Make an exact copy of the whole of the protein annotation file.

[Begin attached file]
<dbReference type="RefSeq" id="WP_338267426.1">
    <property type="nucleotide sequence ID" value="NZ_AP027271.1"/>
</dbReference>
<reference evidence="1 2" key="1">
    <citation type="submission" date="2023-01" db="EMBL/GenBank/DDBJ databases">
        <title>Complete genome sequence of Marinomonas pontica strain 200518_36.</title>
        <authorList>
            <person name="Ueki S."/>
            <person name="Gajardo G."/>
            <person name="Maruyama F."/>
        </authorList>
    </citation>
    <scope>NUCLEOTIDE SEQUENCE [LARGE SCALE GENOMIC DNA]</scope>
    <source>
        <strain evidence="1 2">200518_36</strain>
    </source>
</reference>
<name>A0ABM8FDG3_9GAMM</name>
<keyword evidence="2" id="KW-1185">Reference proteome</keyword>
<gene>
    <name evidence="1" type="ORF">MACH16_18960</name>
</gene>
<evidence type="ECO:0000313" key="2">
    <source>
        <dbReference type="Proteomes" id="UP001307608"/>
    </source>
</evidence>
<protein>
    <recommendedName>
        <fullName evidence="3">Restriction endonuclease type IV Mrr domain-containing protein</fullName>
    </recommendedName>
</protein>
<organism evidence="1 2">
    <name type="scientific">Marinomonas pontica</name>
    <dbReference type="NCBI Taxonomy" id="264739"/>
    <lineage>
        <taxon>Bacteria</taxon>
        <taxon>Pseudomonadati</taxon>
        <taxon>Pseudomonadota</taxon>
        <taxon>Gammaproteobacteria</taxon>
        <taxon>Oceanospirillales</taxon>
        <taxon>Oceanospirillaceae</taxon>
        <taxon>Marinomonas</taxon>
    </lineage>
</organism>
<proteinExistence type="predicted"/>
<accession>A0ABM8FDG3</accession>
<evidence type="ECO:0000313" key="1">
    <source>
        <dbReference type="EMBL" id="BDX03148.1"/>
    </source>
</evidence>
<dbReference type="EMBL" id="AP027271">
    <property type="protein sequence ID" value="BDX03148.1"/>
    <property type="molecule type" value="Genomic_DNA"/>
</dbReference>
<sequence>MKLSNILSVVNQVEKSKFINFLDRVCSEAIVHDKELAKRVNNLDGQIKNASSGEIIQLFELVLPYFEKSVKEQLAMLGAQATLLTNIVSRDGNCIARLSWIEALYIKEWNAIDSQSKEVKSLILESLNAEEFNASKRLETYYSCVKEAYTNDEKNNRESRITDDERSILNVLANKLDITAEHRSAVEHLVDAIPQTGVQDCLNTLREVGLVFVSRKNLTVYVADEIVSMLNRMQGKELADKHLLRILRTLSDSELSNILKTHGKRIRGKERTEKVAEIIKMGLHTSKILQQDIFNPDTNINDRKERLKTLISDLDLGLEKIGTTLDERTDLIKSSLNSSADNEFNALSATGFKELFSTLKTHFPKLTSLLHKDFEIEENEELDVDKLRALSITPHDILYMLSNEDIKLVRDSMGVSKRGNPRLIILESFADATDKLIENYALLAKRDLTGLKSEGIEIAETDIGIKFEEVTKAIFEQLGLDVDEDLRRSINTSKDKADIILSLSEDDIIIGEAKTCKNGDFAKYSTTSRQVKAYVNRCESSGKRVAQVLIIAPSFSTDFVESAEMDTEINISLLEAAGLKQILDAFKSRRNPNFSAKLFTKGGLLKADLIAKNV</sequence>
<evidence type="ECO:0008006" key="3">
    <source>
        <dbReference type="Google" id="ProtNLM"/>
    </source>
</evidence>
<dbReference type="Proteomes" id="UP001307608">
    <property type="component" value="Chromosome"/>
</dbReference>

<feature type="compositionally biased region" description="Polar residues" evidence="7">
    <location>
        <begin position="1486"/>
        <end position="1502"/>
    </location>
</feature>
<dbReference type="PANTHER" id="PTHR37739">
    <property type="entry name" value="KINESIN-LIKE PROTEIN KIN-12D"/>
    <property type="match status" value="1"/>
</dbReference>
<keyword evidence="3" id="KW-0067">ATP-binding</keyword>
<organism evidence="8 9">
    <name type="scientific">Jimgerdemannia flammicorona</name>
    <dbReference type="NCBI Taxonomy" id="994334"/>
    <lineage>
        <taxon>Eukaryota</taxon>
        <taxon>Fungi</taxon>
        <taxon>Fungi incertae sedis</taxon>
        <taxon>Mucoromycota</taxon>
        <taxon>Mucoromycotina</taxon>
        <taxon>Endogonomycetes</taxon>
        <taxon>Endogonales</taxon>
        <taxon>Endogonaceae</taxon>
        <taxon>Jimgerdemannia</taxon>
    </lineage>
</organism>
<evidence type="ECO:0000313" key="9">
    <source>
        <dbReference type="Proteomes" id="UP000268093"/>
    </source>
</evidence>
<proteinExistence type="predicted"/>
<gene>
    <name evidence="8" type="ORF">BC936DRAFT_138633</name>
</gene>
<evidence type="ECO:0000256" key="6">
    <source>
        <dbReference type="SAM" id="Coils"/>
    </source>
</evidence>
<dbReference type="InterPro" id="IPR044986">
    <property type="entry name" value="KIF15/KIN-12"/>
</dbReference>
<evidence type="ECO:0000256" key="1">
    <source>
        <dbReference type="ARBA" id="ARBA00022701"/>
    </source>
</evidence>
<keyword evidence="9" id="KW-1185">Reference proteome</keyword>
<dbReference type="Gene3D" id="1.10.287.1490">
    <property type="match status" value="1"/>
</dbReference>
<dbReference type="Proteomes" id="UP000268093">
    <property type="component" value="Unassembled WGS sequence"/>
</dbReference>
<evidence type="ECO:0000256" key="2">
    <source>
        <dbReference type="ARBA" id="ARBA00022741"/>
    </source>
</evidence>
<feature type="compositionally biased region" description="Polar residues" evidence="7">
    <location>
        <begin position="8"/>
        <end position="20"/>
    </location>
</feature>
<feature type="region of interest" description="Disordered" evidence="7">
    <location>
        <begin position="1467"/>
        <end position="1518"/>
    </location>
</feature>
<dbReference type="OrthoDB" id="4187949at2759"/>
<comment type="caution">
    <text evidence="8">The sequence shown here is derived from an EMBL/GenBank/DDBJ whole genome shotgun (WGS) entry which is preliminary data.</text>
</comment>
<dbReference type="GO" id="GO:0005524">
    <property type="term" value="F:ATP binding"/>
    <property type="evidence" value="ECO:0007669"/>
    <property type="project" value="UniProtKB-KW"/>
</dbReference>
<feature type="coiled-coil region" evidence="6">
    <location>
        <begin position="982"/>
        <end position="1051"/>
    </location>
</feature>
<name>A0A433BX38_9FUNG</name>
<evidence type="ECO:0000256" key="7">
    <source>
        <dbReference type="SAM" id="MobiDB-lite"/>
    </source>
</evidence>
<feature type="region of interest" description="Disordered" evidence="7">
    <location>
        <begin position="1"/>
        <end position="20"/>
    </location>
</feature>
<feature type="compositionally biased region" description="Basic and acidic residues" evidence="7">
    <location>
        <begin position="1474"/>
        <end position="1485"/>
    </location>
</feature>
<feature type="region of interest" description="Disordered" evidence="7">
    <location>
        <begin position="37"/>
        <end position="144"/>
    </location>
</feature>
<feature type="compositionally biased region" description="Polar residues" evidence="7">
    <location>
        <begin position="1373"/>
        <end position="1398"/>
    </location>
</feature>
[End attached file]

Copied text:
<dbReference type="RefSeq" id="WP_338267426.1">
    <property type="nucleotide sequence ID" value="NZ_AP027271.1"/>
</dbReference>
<reference evidence="1 2" key="1">
    <citation type="submission" date="2023-01" db="EMBL/GenBank/DDBJ databases">
        <title>Complete genome sequence of Marinomonas pontica strain 200518_36.</title>
        <authorList>
            <person name="Ueki S."/>
            <person name="Gajardo G."/>
            <person name="Maruyama F."/>
        </authorList>
    </citation>
    <scope>NUCLEOTIDE SEQUENCE [LARGE SCALE GENOMIC DNA]</scope>
    <source>
        <strain evidence="1 2">200518_36</strain>
    </source>
</reference>
<name>A0ABM8FDG3_9GAMM</name>
<keyword evidence="2" id="KW-1185">Reference proteome</keyword>
<gene>
    <name evidence="1" type="ORF">MACH16_18960</name>
</gene>
<evidence type="ECO:0000313" key="2">
    <source>
        <dbReference type="Proteomes" id="UP001307608"/>
    </source>
</evidence>
<protein>
    <recommendedName>
        <fullName evidence="3">Restriction endonuclease type IV Mrr domain-containing protein</fullName>
    </recommendedName>
</protein>
<organism evidence="1 2">
    <name type="scientific">Marinomonas pontica</name>
    <dbReference type="NCBI Taxonomy" id="264739"/>
    <lineage>
        <taxon>Bacteria</taxon>
        <taxon>Pseudomonadati</taxon>
        <taxon>Pseudomonadota</taxon>
        <taxon>Gammaproteobacteria</taxon>
        <taxon>Oceanospirillales</taxon>
        <taxon>Oceanospirillaceae</taxon>
        <taxon>Marinomonas</taxon>
    </lineage>
</organism>
<proteinExistence type="predicted"/>
<accession>A0ABM8FDG3</accession>
<evidence type="ECO:0000313" key="1">
    <source>
        <dbReference type="EMBL" id="BDX03148.1"/>
    </source>
</evidence>
<dbReference type="EMBL" id="AP027271">
    <property type="protein sequence ID" value="BDX03148.1"/>
    <property type="molecule type" value="Genomic_DNA"/>
</dbReference>
<sequence>MKLSNILSVVNQVEKSKFINFLDRVCSEAIVHDKELAKRVNNLDGQIKNASSGEIIQLFELVLPYFEKSVKEQLAMLGAQATLLTNIVSRDGNCIARLSWIEALYIKEWNAIDSQSKEVKSLILESLNAEEFNASKRLETYYSCVKEAYTNDEKNNRESRITDDERSILNVLANKLDITAEHRSAVEHLVDAIPQTGVQDCLNTLREVGLVFVSRKNLTVYVADEIVSMLNRMQGKELADKHLLRILRTLSDSELSNILKTHGKRIRGKERTEKVAEIIKMGLHTSKILQQDIFNPDTNINDRKERLKTLISDLDLGLEKIGTTLDERTDLIKSSLNSSADNEFNALSATGFKELFSTLKTHFPKLTSLLHKDFEIEENEELDVDKLRALSITPHDILYMLSNEDIKLVRDSMGVSKRGNPRLIILESFADATDKLIENYALLAKRDLTGLKSEGIEIAETDIGIKFEEVTKAIFEQLGLDVDEDLRRSINTSKDKADIILSLSEDDIIIGEAKTCKNGDFAKYSTTSRQVKAYVNRCESSGKRVAQVLIIAPSFSTDFVESAEMDTEINISLLEAAGLKQILDAFKSRRNPNFSAKLFTKGGLLKADLIAKNV</sequence>
<evidence type="ECO:0008006" key="3">
    <source>
        <dbReference type="Google" id="ProtNLM"/>
    </source>
</evidence>
<dbReference type="Proteomes" id="UP001307608">
    <property type="component" value="Chromosome"/>
</dbReference>

<feature type="compositionally biased region" description="Polar residues" evidence="7">
    <location>
        <begin position="1486"/>
        <end position="1502"/>
    </location>
</feature>
<dbReference type="PANTHER" id="PTHR37739">
    <property type="entry name" value="KINESIN-LIKE PROTEIN KIN-12D"/>
    <property type="match status" value="1"/>
</dbReference>
<keyword evidence="3" id="KW-0067">ATP-binding</keyword>
<organism evidence="8 9">
    <name type="scientific">Jimgerdemannia flammicorona</name>
    <dbReference type="NCBI Taxonomy" id="994334"/>
    <lineage>
        <taxon>Eukaryota</taxon>
        <taxon>Fungi</taxon>
        <taxon>Fungi incertae sedis</taxon>
        <taxon>Mucoromycota</taxon>
        <taxon>Mucoromycotina</taxon>
        <taxon>Endogonomycetes</taxon>
        <taxon>Endogonales</taxon>
        <taxon>Endogonaceae</taxon>
        <taxon>Jimgerdemannia</taxon>
    </lineage>
</organism>
<evidence type="ECO:0000313" key="9">
    <source>
        <dbReference type="Proteomes" id="UP000268093"/>
    </source>
</evidence>
<proteinExistence type="predicted"/>
<gene>
    <name evidence="8" type="ORF">BC936DRAFT_138633</name>
</gene>
<evidence type="ECO:0000256" key="6">
    <source>
        <dbReference type="SAM" id="Coils"/>
    </source>
</evidence>
<dbReference type="InterPro" id="IPR044986">
    <property type="entry name" value="KIF15/KIN-12"/>
</dbReference>
<evidence type="ECO:0000256" key="1">
    <source>
        <dbReference type="ARBA" id="ARBA00022701"/>
    </source>
</evidence>
<keyword evidence="9" id="KW-1185">Reference proteome</keyword>
<dbReference type="Gene3D" id="1.10.287.1490">
    <property type="match status" value="1"/>
</dbReference>
<dbReference type="Proteomes" id="UP000268093">
    <property type="component" value="Unassembled WGS sequence"/>
</dbReference>
<evidence type="ECO:0000256" key="2">
    <source>
        <dbReference type="ARBA" id="ARBA00022741"/>
    </source>
</evidence>
<feature type="compositionally biased region" description="Polar residues" evidence="7">
    <location>
        <begin position="8"/>
        <end position="20"/>
    </location>
</feature>
<feature type="region of interest" description="Disordered" evidence="7">
    <location>
        <begin position="1467"/>
        <end position="1518"/>
    </location>
</feature>
<dbReference type="OrthoDB" id="4187949at2759"/>
<comment type="caution">
    <text evidence="8">The sequence shown here is derived from an EMBL/GenBank/DDBJ whole genome shotgun (WGS) entry which is preliminary data.</text>
</comment>
<dbReference type="GO" id="GO:0005524">
    <property type="term" value="F:ATP binding"/>
    <property type="evidence" value="ECO:0007669"/>
    <property type="project" value="UniProtKB-KW"/>
</dbReference>
<feature type="coiled-coil region" evidence="6">
    <location>
        <begin position="982"/>
        <end position="1051"/>
    </location>
</feature>
<name>A0A433BX38_9FUNG</name>
<evidence type="ECO:0000256" key="7">
    <source>
        <dbReference type="SAM" id="MobiDB-lite"/>
    </source>
</evidence>
<feature type="region of interest" description="Disordered" evidence="7">
    <location>
        <begin position="1"/>
        <end position="20"/>
    </location>
</feature>
<feature type="compositionally biased region" description="Basic and acidic residues" evidence="7">
    <location>
        <begin position="1474"/>
        <end position="1485"/>
    </location>
</feature>
<feature type="region of interest" description="Disordered" evidence="7">
    <location>
        <begin position="37"/>
        <end position="144"/>
    </location>
</feature>
<feature type="compositionally biased region" description="Polar residues" evidence="7">
    <location>
        <begin position="1373"/>
        <end position="1398"/>
    </location>
</feature>